The Naming of Hackers

The Naming of Hackers – a difficult matter,
It isn’t just one of your holiday games;
You may think at first I’m as mad as a hatter
When I tell you, a hacker has THREE DIFFERENT NAMES.

Today I received a very polite email from a citizen of a non-Western country asking that about:credits be updated to put the components of his and his colleagues names in the order customary in that country (family name first), while still sorting them by family name with the others. I use scripts to manage additions to about:credits, and the page is generated from a CSV file which contains fields for “family name” and “first/common/Christian name”. The system does indeed currently make some Western assumptions about the order of names, and so fulfilling his request requires changing it significantly.

Before I rewrite it, I want to make sure I rewrite it only once. I am aware of falsehoods programmers believe about names, and I’m glad that we don’t have to make a system which copes with every edge case. We are not planning to serve, for example, people without names or people whose names use non-Unicode characters. But we do want to serve people with one name, as I know of hackers in that category.

Here is my design. To test it: can anyone think of a hacker (on any project, not just Mozilla) whose name would not fit into this scheme?


  • Name: name as they wish it to be printed
  • Sortkey: part of the name that they wish to be used for sorting; would be the component corresponding to “family name” in almost all cases

The charset is Unicode. The sort is by base Latin letter. If a submission does not contain details of how they want their name to be sorted, I will make my best guess based on my knowledge of customs in their part of the world.

The other policies I have been implementing for about:credits (on which comments are also welcome) are:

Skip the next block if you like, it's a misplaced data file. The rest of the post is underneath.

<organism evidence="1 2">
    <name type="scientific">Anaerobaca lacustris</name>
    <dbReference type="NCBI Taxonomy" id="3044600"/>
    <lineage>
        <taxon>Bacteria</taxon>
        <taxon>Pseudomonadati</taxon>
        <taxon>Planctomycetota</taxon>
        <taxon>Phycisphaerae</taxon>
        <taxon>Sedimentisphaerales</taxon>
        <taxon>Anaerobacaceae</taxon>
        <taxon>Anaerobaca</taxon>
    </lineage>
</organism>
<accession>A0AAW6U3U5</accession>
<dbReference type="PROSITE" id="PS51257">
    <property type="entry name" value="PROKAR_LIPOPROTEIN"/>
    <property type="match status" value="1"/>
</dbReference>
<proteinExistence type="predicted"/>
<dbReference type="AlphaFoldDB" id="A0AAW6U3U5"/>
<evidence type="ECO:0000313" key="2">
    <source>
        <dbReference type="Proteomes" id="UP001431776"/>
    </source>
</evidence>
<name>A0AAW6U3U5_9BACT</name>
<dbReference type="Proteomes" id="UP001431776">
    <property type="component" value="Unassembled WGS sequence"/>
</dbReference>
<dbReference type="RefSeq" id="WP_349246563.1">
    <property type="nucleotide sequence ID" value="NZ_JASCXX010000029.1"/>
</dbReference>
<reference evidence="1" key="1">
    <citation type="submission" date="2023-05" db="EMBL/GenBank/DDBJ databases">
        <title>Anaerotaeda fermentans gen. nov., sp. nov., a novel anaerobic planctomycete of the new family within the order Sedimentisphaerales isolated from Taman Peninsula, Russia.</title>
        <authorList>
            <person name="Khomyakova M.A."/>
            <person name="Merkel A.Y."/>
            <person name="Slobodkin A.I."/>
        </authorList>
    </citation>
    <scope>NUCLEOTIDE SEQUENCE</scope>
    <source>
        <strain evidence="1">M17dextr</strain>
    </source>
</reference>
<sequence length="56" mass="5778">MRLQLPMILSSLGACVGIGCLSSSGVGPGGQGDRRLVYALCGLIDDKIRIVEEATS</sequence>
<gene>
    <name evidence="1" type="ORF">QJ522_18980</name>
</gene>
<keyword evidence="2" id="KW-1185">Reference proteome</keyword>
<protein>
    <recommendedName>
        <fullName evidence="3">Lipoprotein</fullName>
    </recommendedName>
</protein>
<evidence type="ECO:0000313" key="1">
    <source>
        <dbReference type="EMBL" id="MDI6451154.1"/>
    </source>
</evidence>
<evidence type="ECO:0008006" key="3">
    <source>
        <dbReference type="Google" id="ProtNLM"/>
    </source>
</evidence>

• Names normally written in non-Latin letters should be in romanized form. (This is a common practice, makes them easier for everyone to read, and no-one has objected thusfar.)
  • I include a family name, plus a person’s common/first/Christian name, that they normally use. I am Gervase Richard Markham, but most people know me as Gerv, so my entry would say Gerv Markham or Gervase Markham, at my option. But if someone’s name is John Mark Smith, and he is known as “John Mark”, then I would list him as John Mark Smith.
  • I use initial caps for consistent presentation.
  • I don’t include initials – names are either present in full or not present.
  • Unless someone officially only has one name (e.g. on their passport), I ask for at least two so that names are as distinctive as possible (knowing that names are not unique in general).

6 thoughts on “The Naming of Hackers

  1. I’m not (yet) a Mozilla hacker, but I would fall foul of the “initials” rule. I always spell my name “Greg K Nicholson”; I would prefer not to be credited as “Greg Nicholson” or with my middle name in full.

    Many famous people are known primarily by their initials (even without a given name). Could you reconsider allowing initials?

    Also, it’s customary to print family names in all-caps or small-caps in some parts of the world. In case you ever want to implement this, it might be worth wrapping the sortkey part of the name in a suitably-classed span element.

  2. “name” and “sort key” are the sane fields to have here, yes.

    Personally, I often just use “name” and then sort by the name field; it’s not that unusual once you get used to it.

  3. Greg: I guess the initials rule is an “almost always”; if people consistently style themselves with an initial then I’d probably take it.

    I think the small-caps thing is more a function of where in the world the writing is rather than where in the world the person is from, so I’m content not to have to do that. (It would require further flags, and doing it for some and not all looks horrible.)

Leave a Reply

Your email address will not be published. Required fields are marked *